Science Update: Antiviral drug TEMPOL targets multiple SARS-CoV-2 proteins

Findings by NICHD-led researchers also relevant to other human coronaviruses

The cell’s surface is covered in short filaments, and the color changes in a gradient from pink in the lower left corner to blue in the top right corner. In some areas, the filaments are covered with clumps of small yellow spheres.
Colorized scanning electron micrograph of a cell (purple) infected with SARS-CoV-2 virus (yellow).
Credit: NIAID, NIH

The experimental drug TEMPOL prevents viral replication by targeting the SARS-CoV-2 helicase, in addition to the virus’ replicase, according to a new study led by NIH’s Eunice Kennedy Shriver National Institute of Child Health and Human Development (NICHD). Both enzymes are required for viral replication and spreading infection. The findings expand potential therapies for COVID-19 and other related viruses, including MERS-CoV, which has no approved treatment. The study appears in the Proceedings of the National Academy of Science.


During the pandemic, NICHD researchers in the Rouault Lab discovered that TEMPOL may be a promising antiviral treatment for COVID-19 because it impairs the activity of an enzyme called RNA replicase, which is essential for the virus to replicate. The team showed that the RNA replicase (specifically the enzyme’s nsp12 subunit) requires iron-sulfur clusters for structural support and to function optimally. The same team also tested TEMPOL in a hamster model of COVID-19 and found that the drug was safe and effective.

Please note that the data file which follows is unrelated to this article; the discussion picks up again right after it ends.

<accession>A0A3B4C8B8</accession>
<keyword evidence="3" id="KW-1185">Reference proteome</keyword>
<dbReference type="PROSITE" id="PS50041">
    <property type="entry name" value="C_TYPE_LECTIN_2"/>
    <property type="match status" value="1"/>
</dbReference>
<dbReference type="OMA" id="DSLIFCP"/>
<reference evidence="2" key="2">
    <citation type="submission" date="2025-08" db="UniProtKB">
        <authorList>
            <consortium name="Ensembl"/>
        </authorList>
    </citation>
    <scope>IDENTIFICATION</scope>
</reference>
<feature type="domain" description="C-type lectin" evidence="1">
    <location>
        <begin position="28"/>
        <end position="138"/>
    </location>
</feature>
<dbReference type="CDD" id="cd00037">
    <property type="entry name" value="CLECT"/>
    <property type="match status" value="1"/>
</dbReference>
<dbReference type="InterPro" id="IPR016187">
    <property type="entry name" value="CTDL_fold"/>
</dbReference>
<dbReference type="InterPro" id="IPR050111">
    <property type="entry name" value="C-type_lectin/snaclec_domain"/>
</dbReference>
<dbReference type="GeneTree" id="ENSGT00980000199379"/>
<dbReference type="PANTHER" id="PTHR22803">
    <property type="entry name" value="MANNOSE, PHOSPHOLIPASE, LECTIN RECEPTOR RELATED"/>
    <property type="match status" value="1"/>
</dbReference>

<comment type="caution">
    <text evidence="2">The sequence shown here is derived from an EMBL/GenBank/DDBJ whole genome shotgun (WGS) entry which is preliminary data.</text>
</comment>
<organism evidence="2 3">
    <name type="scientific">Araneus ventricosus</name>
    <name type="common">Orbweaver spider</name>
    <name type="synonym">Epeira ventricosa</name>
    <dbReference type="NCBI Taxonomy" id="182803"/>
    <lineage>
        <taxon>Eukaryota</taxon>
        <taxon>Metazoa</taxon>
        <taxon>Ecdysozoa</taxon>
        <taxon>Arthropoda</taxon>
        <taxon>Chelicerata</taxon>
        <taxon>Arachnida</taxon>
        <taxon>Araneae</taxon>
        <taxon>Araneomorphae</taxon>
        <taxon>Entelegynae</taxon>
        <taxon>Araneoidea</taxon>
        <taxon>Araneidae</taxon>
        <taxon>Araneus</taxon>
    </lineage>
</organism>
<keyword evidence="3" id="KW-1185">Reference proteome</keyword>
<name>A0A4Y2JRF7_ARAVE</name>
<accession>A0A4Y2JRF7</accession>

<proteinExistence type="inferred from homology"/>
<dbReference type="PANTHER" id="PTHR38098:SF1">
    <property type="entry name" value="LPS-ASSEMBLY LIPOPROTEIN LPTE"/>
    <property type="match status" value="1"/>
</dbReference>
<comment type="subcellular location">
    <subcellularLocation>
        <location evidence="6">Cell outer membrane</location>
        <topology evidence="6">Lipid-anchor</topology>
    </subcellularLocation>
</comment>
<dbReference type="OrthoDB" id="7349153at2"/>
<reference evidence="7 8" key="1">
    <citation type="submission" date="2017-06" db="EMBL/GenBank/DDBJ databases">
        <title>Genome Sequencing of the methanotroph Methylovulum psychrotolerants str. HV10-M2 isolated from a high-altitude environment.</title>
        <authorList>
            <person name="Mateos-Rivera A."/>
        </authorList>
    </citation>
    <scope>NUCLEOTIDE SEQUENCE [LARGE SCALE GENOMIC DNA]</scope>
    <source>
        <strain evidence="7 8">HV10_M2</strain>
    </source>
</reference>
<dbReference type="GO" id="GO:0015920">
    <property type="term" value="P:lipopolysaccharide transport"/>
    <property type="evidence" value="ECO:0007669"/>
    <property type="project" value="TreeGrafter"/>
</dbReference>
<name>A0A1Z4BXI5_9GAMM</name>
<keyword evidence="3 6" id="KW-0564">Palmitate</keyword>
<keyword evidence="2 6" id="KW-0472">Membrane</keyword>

The researchers continued screening for additional viral proteins that may be similarly dependent on iron-sulfur clusters for optimal function—a feature thought to be rare among viruses.


In the new study, the team focused on another SARS-CoV-2 protein called helicase, or nsp13. Viral helicases are essential for unwinding the RNA strands that serve as blueprints for creating more viral proteins. The researchers found that the zinc-binding domain of the SARS-CoV-2 helicase requires an iron-sulfur cluster to bind and unwind RNA. In the presence of TEMPOL, which degrades iron-sulfur clusters, the helicase became inactive.


The zinc-binding domain of the SARS-CoV-2 helicase is highly conserved, or nearly identical, across human coronaviruses. Therefore, other coronaviruses that infect humans likely have a similar requirement for iron-sulfur clusters. One example is MERS-CoV, which causes Middle East respiratory syndrome and has no approved treatment. If additional research confirms this feature, TEMPOL could be an effective therapy for MERS-CoV and other coronaviruses.


Maio N. et al. An iron-sulfur cluster in the zinc-binding domain of the SARS-CoV-2 helicase modulates its RNA binding and unwinding activities. Proceedings of the National Academy of Science DOI: 10.1073/pnas.2303860120 (2023)

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